by Todd Lowans

I met John the week I started as a Campus Life director. He was the kid that only spoke in small group to argue or share a cynical comment. One of his favorite pastimes at club was taking shots at the Gospel and people who believed it. I'm not sure what it was, probably his blatant honesty, but I really liked John. It wasn't just an "every kid, one at a time" thing, he was just one of those kids that connected with me. Pretty quick in the friendship he made it clear that he wasn't interested in me preaching to him about Jesus. In no uncertain terms he informed me he wasn't going to be another notch on the belt of a Christian. 

Over the next 5 years he and I met frequently to get coffee and talk. We swapped books, he read Reason for God (Tim Keller) and I read The God Delusion (Richard Dawkins) and we talked through each.  We talked about philosophy, theology, "stupid Christians" (John's favorite topic), science, life and every once in a while Jesus. The times we talked about Jesus were very few and far between, maybe 2 times a year.

I had to decide, early on, that I wasn't going to play into John's "stupid Christian" stereotype and I was going to wait on the Holy Spirit to direct me when and how to delicately share God's story.  I relied mostly on my demeanor, actions, advice, insights and life to communicate the Gospel to him and picked my battles when he wanted to debate. When he has come with a problem I would counsel him using biblical principles, then he would say; "I know, I know Jesus is the way...right." in a sarcastic tone and I'd just smile.

I wish this story ended with John coming to Christ but the truth is that has not happened yet.  We still get together from time to time and I still, when the time is right bring up Jesus. I pray for him often and look forward to the day when Gods story becomes part of his.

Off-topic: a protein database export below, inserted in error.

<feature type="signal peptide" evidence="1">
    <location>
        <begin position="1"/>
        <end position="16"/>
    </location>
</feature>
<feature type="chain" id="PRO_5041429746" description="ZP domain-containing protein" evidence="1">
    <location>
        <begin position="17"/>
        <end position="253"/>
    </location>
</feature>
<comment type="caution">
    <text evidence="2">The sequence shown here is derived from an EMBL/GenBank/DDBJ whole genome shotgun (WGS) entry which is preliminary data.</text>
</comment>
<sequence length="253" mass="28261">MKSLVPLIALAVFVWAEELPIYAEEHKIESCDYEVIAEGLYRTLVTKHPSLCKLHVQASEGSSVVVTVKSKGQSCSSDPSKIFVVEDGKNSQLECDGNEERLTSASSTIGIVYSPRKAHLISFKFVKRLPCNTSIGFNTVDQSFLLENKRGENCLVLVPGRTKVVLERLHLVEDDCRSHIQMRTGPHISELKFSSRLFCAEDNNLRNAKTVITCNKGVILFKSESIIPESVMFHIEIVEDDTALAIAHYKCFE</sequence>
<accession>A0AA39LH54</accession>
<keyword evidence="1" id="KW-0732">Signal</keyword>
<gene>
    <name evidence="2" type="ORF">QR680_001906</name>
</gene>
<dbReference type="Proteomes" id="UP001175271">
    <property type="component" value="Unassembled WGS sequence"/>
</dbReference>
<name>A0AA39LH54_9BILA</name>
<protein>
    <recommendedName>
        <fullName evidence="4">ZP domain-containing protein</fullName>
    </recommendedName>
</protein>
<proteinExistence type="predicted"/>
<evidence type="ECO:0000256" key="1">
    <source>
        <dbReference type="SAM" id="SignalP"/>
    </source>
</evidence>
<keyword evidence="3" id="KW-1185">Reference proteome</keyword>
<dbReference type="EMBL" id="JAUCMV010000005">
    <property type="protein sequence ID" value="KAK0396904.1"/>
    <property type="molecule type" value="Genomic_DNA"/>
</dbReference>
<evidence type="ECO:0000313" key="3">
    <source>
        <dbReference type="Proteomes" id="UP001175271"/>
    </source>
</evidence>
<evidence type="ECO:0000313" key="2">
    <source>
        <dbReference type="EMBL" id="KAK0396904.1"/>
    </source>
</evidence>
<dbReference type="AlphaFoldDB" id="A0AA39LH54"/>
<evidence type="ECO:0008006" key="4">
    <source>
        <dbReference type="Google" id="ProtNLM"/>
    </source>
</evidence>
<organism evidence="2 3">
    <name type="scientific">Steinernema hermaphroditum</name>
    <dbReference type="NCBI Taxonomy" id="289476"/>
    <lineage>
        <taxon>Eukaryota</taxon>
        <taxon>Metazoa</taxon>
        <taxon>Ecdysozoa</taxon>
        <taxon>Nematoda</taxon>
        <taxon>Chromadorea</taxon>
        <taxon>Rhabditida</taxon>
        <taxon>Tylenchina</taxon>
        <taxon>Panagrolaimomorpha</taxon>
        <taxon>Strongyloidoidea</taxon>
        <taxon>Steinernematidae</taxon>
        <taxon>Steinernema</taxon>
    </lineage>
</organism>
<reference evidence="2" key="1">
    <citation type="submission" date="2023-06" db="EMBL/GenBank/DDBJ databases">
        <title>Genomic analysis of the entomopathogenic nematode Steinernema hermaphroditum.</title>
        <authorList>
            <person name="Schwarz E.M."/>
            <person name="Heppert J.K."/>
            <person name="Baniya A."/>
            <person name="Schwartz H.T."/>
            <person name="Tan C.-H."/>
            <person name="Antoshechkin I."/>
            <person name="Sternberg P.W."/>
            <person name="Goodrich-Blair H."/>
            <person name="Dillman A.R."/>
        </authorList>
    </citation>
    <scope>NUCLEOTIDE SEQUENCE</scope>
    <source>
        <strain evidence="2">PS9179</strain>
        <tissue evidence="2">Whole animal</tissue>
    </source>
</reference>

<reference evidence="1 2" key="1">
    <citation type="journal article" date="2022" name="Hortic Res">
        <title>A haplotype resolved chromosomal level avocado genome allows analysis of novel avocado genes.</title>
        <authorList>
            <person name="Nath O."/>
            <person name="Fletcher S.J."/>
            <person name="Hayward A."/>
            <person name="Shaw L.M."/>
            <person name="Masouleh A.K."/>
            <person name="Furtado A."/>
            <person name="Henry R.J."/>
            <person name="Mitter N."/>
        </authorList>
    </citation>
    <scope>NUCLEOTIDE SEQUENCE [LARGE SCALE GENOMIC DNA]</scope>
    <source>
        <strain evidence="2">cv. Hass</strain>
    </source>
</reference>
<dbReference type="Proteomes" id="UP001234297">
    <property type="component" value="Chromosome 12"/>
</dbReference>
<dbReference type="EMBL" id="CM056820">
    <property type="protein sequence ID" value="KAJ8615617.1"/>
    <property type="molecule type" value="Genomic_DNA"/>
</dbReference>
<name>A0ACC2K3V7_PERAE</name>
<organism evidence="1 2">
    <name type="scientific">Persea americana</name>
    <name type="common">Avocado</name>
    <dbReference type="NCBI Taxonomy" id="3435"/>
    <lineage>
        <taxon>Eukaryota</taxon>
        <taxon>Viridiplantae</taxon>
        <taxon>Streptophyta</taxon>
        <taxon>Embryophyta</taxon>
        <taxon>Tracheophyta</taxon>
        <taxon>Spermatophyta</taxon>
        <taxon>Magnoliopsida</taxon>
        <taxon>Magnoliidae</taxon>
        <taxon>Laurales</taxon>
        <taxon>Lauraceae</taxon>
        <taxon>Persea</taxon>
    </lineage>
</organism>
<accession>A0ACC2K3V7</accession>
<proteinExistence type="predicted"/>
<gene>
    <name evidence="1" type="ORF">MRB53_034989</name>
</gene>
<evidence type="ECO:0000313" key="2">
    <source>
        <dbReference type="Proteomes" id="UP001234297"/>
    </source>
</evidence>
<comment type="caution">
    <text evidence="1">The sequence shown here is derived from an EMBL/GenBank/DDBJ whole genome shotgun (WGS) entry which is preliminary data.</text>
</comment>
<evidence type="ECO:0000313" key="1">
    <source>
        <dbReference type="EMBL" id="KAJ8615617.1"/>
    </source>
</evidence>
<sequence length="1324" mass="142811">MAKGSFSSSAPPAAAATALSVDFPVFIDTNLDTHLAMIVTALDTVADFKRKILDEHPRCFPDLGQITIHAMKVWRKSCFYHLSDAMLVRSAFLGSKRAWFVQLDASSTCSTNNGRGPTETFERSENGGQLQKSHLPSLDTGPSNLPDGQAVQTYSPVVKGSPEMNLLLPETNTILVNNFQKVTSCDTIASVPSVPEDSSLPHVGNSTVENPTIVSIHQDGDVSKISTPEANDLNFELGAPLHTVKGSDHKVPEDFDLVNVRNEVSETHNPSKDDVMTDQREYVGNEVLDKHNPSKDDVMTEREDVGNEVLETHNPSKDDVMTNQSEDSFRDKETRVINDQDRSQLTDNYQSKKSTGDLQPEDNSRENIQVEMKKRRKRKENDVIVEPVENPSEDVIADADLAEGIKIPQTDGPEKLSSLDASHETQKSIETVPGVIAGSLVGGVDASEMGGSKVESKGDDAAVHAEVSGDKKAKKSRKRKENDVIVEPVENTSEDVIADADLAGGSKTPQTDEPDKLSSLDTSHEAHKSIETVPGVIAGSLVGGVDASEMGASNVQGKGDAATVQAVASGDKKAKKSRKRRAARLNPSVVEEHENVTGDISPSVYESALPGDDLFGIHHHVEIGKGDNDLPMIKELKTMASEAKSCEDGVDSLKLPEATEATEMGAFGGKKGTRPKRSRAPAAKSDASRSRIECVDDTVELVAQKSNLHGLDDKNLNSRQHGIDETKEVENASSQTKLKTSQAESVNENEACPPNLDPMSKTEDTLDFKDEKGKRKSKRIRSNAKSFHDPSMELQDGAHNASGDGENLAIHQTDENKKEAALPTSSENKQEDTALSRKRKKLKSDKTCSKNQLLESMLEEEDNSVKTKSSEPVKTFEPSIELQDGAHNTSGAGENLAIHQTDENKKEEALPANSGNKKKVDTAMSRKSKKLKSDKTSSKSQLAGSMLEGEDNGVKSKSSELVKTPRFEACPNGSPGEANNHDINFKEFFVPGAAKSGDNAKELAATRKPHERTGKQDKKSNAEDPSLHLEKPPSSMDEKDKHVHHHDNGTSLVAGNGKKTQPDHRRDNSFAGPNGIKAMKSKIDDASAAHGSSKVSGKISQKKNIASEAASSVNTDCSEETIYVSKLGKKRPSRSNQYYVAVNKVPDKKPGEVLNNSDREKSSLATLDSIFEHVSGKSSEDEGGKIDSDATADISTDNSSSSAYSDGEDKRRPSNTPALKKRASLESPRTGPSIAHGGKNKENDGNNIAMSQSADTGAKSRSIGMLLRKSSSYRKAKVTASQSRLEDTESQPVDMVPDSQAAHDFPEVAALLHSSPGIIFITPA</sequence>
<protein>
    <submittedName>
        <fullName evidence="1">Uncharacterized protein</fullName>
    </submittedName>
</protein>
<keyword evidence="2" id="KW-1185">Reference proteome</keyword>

One thing I know for sure is that I was/am called to journey with John and gently point him towards Jesus. It's been a much slower process than I would like. However, I can tell you that I am the only Christian he has allowed to speak into his life simply because I didn't play into his (mostly false) Christian stereotypes and I respected his wishes.

We often forget, at least I do, that we're called to be image-bearers of Christ and to preach the Gospel but we're not called to get more notches on our belt. We faithfully share the Gospel, even when that means sharing it without words and the Holy Spirit draws students to God. We can't do that part, but we have to be faithful in our part, journeying with and pointing students to Christ.

Remember a few things while journeying with students.

Don't play into negative stereotypes. Debating too much, being overly argumentative, treating a student like a project and moving on when you hit a wall are all stereotypes John had.

Don't be afraid of tough questions or to “go there.” Book swap, never answer a question you don't know the answer to, learn more about the areas that create skepticism in them (physics in the case of John, yeah physics...ouch) and above all don't compromise the Gospel.

Be sensitive to the Spirit. Pick your opportunities to verbally share the Gospel through the promptings of the Spirit. Pray, pray and pray some more.

Share the Gospel through your actions. The way you treat them, talk about others, react to situations and the longevity of the relationship are all key.

"Preach the Gospel and if necessary, use words."  Saint Francis of Assisi

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